Tens of thousands of soybean and cotton farmers across the country are taking free but mandatory training in how to properly use a weed killer blamed for drifting and damaging crops in neighboring fields.
The U.S. Environmental Protection Agency required the training and other restrictions last fall in a deal with three major agribusiness companies—Monsanto, BASF and DuPont. All three make special formulations of dicamba for use on new soybean and cotton varieties that are genetically engineered to resist the herbicide, using seed technology commercialized by Monsanto. The products are increasingly popular because they give farmers a new weapon against aggressive weeds such as pigweed that have become resistant to other herbicides such as glyphosate, also known as Roundup.
Farmers have used dicamba on a smaller scale for decades. Its tendency to vaporize and drift led the three companies to develop less-volatile formulations for dicamba-tolerant crops, which came into widespread use last year. But farmers who planted older, non-resistant varieties and didn't use dicamba soon began reporting damage to their crops and blamed nearby farms that did use it.
"It takes focus and time to learn to apply a new product. ... Training and education is critical," said Scott Partridge, Monsanto's vice president for global strategy.
The in-person training sessions are kicking into high gear this month and in March. Monsanto is confident that the training will sharply reduce drift problems this season, Partridge said. Over 91 percent of "off-target applications" last season were a result of farmers not following the label instructions, he said. In Georgia, where training was already mandatory, he said, the state received no complaints of dicamba drift last year.
In Indiana, training is sanctioned by the Office of Indiana State Chemist based at Purdue University. Training in dozens of locations began this month and is available through early April.
Monsanto held its first of several sessions in Minnesota on Monday. The company expects to hold several thousand nationwide eventually, Partridge said. BASF and DuPont are making similar pushes across farm country. The manufacturers are conducting the sessions in 26 states, while government agencies in seven others hold similar trainings.
The trainings cover everything from choosing the right spray nozzles, sprayer heights, proper pressures, spray rig speeds, wind speeds and other weather conditions, and best practices for cleaning equipment. They last only about 1½ hours, but he said that's sufficient to drive home the key points because Monsanto also provides a technical support phone number and other tools. For farmers who don't have the proper nozzles, Monsanto plans to hand out over 1 million, free of charge. It will also roll out a smartphone app to give farmers real-time weather conditions for their fields.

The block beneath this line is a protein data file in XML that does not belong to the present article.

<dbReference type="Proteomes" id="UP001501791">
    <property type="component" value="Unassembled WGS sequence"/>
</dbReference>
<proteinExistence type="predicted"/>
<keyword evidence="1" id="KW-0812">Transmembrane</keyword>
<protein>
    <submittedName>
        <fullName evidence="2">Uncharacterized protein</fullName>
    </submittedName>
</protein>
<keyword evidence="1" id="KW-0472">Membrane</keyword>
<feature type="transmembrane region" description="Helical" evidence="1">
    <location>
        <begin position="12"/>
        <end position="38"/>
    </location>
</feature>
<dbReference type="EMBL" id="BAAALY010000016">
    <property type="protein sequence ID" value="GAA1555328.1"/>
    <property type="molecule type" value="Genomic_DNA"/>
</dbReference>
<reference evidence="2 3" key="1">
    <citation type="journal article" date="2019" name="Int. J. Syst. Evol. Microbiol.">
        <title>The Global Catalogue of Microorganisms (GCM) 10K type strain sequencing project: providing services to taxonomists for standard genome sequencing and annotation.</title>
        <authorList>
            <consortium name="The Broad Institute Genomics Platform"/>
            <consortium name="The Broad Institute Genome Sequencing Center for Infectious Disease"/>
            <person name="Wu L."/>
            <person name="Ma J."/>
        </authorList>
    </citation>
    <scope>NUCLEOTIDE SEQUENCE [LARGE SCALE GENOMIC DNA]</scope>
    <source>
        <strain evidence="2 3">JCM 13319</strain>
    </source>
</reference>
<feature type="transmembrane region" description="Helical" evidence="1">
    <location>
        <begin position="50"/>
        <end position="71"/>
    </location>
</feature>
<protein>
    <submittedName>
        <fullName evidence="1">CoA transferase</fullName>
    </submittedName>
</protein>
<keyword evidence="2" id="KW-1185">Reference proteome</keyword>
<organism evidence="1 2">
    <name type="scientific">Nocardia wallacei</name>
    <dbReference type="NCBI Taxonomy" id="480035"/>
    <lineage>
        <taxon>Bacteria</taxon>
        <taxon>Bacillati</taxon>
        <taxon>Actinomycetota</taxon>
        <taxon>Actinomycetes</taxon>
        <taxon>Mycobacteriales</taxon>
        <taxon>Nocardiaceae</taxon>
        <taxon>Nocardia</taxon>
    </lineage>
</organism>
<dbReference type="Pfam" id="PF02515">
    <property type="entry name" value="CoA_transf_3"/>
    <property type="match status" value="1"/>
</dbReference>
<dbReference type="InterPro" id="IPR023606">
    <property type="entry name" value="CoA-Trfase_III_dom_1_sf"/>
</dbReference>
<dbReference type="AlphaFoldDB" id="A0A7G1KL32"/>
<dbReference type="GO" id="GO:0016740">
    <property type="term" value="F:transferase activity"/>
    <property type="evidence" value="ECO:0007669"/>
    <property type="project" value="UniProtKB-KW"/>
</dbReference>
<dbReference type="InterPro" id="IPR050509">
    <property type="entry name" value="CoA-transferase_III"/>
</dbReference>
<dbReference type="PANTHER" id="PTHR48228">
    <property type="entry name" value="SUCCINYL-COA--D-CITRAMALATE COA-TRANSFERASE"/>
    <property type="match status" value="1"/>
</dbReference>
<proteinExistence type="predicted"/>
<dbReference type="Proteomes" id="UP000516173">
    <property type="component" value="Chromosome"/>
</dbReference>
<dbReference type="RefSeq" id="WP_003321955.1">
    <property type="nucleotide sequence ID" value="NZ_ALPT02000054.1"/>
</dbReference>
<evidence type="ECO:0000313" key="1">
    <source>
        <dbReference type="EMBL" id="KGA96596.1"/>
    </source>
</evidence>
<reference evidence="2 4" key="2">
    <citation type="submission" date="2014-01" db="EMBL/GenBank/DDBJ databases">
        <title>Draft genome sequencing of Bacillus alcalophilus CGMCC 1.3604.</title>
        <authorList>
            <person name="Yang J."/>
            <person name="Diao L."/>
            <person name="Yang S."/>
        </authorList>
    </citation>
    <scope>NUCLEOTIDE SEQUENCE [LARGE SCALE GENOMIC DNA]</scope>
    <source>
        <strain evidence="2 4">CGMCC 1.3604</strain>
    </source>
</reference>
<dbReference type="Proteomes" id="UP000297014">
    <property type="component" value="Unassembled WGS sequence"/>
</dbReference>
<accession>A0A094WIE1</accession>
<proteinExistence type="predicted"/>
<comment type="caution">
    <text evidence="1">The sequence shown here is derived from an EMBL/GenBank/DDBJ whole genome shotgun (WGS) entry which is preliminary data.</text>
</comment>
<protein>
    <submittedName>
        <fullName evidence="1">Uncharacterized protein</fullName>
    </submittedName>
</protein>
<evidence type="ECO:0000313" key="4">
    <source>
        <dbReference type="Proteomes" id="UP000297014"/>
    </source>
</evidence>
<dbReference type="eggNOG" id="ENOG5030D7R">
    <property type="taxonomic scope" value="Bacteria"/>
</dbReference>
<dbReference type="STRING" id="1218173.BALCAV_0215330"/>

Nearly 26 million acres were planted in dicamba-tolerant varieties last year, including more than 20 million acres of soybeans. Monsanto expects the number of dicamba-tolerant soybean acres will likely double this year, Partridge said, based on the demand the company is seeing from growers. Tests by both Monsanto and independent academic researchers show a 5.7 bushel-per-acre yield increase compared with another popular weed control system for soybeans, he said.
"We're excited about it and want to do everything we can to make sure that folks have the best experience possible in 2018," Partridge said.
The new federal restrictions, which made dicamba a "restricted use pesticide," limit its use to days when winds are under 10 mph and include new record-keeping requirements. But some states have imposed additional restrictions.
Arkansas had the most crop-damage complaints in the country last year at nearly 1,000 and adopted the toughest rules. The state banned dicamba in most cases from April 16-Oct. 31, which essentially rules out using it on soybeans. Monsanto has sued to block that ban from taking effect.
Minnesota, which received 253 complaints, set a June 20 cutoff date and prohibited applications on days when temperatures exceed 85 degrees. North Dakota cuts off applications at June 30 or the crop's first bloom phase, whichever comes first.
Mike Petefish, who farms around 5,000 acres near Claremont in Dodge County of southern Minnesota, said he expects the training sessions will be popular. Farmers generally accept the new restrictions, he said.
"I know farmers are really concerned about keeping the product," said Petefish, also president of the Minnesota Soybean Growers Association. "I know that for some who have serious herbicide resistance problems with weeds, there really isn't any other product available."
Gregg Regimbal, a pesticide manager with the Minnesota Department of Agriculture, said the training material "certainly looks thorough to me." Training offered in one state will be accepted in the other states that allow the companies to conduct it, he said.
Monsanto and other manufacturers are being sued by farmers who say their crops were damaged by the herbicide last year. Many of those cases have been consolidated in federal court in St. Louis, Missouri. An Arkansas jury in December convicted a man of second-degree murder in the shooting of a farmer who accused him of using dicamba and damaging his crops.